The pre-Christmas disruption to London Gatwick airport in which around 1,000 flights were disrupted or cancelled – affecting 140,000 passengers – following a number of reported drone sightings is likely to have a significant impact on the development of drone operations in the UK, at least over the next few months.
The first initial reaction was the purchase of multi-million “military grade” counter UAS (C-UAS) systems at London’s Gatwick and Heathrow airport. These came into operation a few days after the event, when the military Rafael Iron Dome system was removed.
According to press reports the government is now considering a three mile drone exclusion zone around major UK airports and Liz Sugg, parliamentary undersecretary of state for transport, is due to meet the heads of all major airports in the UK to discuss their counter UAS strategies shortly.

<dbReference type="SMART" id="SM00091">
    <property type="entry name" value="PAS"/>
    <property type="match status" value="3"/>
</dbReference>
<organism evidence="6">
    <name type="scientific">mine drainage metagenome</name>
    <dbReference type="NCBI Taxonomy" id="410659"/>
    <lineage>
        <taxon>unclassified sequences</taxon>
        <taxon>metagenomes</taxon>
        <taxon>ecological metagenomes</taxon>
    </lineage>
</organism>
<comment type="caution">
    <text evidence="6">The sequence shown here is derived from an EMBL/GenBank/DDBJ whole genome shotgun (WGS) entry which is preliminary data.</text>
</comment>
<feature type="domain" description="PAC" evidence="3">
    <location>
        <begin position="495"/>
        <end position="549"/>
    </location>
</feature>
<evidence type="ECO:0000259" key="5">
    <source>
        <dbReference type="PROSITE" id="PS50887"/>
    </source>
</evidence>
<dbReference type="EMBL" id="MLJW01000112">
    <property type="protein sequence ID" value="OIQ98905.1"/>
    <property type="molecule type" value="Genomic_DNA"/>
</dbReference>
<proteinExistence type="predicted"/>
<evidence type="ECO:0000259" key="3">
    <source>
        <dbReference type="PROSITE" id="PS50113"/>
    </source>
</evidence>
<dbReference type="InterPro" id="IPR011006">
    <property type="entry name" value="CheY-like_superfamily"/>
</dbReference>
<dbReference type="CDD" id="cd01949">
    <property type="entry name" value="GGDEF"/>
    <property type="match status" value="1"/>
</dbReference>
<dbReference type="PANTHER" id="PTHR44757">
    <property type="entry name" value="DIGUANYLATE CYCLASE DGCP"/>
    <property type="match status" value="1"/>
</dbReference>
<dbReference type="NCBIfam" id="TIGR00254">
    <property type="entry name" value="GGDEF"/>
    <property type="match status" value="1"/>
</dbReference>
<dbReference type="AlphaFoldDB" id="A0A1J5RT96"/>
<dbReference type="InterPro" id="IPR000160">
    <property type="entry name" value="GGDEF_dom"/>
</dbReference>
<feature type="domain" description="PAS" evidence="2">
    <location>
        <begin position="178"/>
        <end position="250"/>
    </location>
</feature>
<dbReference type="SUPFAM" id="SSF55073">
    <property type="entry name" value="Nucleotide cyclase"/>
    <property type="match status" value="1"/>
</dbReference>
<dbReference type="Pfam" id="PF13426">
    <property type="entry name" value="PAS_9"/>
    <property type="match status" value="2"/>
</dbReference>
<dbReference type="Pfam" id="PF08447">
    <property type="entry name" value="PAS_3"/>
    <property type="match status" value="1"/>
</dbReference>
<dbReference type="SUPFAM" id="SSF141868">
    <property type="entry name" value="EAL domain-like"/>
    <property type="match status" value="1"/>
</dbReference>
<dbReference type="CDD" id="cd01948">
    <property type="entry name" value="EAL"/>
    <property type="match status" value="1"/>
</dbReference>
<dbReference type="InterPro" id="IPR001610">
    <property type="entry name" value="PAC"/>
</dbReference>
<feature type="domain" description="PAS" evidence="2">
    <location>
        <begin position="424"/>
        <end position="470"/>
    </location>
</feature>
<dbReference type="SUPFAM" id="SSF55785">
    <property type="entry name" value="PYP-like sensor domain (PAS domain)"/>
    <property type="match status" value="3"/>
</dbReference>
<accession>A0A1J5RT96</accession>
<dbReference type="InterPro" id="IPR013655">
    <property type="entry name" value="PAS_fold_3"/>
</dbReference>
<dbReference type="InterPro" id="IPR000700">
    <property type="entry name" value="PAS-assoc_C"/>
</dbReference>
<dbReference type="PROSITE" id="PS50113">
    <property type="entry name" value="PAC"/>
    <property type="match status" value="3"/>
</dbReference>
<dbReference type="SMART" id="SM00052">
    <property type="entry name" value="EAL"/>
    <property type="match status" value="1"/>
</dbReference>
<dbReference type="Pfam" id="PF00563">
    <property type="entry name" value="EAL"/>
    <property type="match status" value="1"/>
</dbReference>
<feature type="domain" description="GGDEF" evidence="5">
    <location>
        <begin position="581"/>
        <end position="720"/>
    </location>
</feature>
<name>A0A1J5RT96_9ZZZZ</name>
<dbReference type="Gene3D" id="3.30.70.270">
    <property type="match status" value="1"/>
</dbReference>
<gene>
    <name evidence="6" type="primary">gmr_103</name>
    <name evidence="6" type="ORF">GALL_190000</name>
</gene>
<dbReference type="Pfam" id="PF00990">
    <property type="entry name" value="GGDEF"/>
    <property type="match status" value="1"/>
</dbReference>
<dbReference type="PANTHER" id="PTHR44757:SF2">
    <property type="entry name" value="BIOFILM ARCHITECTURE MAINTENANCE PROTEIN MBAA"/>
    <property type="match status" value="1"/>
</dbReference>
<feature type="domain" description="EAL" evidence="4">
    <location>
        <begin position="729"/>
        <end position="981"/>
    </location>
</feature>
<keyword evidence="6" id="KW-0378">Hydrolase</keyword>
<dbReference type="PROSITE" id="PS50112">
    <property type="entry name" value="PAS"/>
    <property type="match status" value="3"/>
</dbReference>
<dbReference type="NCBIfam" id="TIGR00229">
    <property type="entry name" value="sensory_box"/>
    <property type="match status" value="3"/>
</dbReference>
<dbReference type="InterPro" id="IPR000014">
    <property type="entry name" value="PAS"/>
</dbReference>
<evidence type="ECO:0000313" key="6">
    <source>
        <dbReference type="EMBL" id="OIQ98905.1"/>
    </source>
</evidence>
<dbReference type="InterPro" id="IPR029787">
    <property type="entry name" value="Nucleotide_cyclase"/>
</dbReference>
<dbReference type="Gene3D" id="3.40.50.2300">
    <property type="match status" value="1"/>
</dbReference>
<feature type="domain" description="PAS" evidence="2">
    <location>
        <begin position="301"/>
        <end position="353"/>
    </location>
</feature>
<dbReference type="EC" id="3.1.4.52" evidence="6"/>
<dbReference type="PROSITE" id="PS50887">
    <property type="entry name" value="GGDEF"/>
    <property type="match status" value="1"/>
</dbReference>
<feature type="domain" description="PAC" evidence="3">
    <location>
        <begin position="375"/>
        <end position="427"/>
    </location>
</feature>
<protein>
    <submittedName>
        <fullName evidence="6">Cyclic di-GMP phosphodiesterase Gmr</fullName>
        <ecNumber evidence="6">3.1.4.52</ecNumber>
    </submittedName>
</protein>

But the fall-out from the event is spreading some way from the airport perimeter. The city of Coventry – one of the cities chosen by the UK government to pioneer urban drone operations as part of its ‘UK City of Culture 2021’ celebrations (https://www.unmannedairspace.info/urban-air-mobility/urban-air-mobility-takes-off-63-towns-cities-worldwide/ – has decided to ban the flying of drones in parks and on other council-owned land after complaints and safety fears, according to local press reports. The reports link the council’s decision to the Gatwick event.
“Coventry City Council is set to introduce a new policy on using drones in the city due to a “growing number of issues with this type of activity,” says the Coventry Telegraph news service. “It comes just weeks after the flying technology caused chaos at Gatwick Airport.”